FaceTime logo
A teenager is getting payment from Apple for bringing attention to its iPhone FaceTime bug. The logo of FaceTime is pictured on an iPhone screen. ODD ANDERSEN/AFP/Getty Images

Apple has announced that it will pay the teenager who discovered the FaceTime Group bug.

Grant Thompson, a 14-year-old from Tuscon, Arizona, will receive an undisclosed amount for finding the bug last month after he attempted to use the app to connect with friends while they were setting up a chat to play with the video game “Fortnite.”

The teen’s mother, Michele Thompson, attempted to contact Apple a number of times about the bug, which renders users able to hear audio from video calls before picking up. Despite her numerous efforts to reach out to the tech giant through email and social media messages, a response was sent to her only one week ago.

In one post on Twitter, Mrs. Thompson wrote about how unsettling she found the security glitch, calling it “scary stuff.”

After taking the FaceTime Group chat feature offline over a week ago, Apple issued a repair for the bug in an iOS 12.1.4 security update on Thursday. In the software update, Apple engineers cited the Arizona high schooler and Daven Morris from Arlington, Texas, and credited for alerting Apple about the app’s kink.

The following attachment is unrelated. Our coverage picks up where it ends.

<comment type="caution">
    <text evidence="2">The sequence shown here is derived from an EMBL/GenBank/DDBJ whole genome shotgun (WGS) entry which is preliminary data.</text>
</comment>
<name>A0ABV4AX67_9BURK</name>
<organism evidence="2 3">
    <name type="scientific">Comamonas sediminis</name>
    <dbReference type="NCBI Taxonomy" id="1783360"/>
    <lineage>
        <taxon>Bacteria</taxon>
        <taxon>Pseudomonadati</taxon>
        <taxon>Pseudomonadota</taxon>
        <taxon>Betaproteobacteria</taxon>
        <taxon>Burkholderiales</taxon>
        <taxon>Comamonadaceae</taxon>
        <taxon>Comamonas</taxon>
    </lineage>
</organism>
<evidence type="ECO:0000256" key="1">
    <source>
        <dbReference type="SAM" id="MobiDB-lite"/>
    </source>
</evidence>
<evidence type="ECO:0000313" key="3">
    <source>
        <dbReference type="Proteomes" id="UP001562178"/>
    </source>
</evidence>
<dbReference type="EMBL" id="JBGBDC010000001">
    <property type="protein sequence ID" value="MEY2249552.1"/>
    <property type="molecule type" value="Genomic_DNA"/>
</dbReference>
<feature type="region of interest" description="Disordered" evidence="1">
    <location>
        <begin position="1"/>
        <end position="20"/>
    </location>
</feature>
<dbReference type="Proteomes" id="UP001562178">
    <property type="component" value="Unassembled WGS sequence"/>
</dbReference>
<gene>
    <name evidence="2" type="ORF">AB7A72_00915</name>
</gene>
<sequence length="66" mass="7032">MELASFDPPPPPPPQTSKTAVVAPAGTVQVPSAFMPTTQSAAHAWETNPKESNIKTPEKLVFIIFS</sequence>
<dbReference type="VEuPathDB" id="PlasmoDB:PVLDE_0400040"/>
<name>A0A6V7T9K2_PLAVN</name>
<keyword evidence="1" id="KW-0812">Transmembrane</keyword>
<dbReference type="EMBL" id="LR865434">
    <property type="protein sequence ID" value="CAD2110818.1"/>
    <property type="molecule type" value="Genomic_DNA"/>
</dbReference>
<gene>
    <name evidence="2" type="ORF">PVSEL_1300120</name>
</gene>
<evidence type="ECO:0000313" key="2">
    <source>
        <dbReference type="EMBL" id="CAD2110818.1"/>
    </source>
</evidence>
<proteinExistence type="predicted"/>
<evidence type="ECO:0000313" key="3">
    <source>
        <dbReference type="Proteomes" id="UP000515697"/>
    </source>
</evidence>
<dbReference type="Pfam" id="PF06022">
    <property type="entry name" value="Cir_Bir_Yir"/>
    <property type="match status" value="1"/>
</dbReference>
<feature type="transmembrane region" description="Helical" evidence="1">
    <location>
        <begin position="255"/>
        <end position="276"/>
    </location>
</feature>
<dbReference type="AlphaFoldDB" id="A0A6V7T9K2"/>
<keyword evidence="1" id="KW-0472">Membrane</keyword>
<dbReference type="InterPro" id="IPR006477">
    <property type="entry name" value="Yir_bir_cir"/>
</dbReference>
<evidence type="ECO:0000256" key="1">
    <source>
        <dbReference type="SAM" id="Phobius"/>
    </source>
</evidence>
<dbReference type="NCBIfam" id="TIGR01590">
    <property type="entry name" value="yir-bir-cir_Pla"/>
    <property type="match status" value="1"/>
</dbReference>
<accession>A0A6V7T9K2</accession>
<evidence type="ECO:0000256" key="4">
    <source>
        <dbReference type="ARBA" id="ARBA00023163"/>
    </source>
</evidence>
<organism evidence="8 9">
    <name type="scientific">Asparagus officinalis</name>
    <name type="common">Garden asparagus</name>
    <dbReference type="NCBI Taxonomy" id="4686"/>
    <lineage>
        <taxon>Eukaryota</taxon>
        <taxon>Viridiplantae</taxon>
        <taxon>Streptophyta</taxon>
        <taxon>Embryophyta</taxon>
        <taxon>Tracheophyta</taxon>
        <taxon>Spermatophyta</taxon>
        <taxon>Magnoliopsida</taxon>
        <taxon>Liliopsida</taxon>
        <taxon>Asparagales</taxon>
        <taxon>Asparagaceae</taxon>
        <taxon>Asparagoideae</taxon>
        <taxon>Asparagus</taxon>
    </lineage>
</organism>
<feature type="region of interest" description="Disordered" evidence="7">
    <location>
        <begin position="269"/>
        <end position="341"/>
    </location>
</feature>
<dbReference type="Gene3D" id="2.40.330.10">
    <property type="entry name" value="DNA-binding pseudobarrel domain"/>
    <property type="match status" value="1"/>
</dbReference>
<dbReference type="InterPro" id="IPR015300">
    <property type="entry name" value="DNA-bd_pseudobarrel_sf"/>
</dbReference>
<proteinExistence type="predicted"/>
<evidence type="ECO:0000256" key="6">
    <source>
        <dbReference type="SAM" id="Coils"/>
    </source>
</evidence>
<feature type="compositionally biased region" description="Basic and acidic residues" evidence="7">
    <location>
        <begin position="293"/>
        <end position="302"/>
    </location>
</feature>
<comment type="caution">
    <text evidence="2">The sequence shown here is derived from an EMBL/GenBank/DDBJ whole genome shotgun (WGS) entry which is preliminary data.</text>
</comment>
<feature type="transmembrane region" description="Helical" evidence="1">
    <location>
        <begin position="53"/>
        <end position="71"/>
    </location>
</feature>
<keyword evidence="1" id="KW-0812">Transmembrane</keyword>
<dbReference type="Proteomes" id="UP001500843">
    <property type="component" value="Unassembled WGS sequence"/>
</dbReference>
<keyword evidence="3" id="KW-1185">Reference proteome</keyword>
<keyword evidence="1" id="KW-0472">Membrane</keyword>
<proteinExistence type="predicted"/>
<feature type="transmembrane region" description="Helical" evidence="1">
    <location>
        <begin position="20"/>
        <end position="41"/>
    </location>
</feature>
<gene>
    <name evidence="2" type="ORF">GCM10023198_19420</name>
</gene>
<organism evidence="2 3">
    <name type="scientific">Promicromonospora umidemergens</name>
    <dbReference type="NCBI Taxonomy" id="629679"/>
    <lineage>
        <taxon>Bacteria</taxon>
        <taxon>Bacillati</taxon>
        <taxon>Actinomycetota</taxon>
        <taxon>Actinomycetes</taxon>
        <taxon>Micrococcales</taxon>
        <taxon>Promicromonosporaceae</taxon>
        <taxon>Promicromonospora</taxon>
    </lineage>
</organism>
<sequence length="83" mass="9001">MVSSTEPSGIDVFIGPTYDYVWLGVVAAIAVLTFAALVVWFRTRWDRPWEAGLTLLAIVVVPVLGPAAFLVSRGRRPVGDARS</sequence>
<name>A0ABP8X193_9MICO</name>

In an official statement, Apple also assured users that they reviewed the app’s security features.

“In addition to addressing the bug that was reported, our team conducted a thorough security audit of the FaceTime service and made additional updates to both the FaceTime app and server to improve security,” the statement read.

For their undertaking, Apple has agreed to award the family an undisclosed amount, including a separate gift for the teenager to contribute to his education.

While details about the sum have not been released, Engadget noted that Apple’s bug bounty program lists a reward of up to $200,000 to outside researchers, including hackers, who find and report on discrepancies in their app software and other products.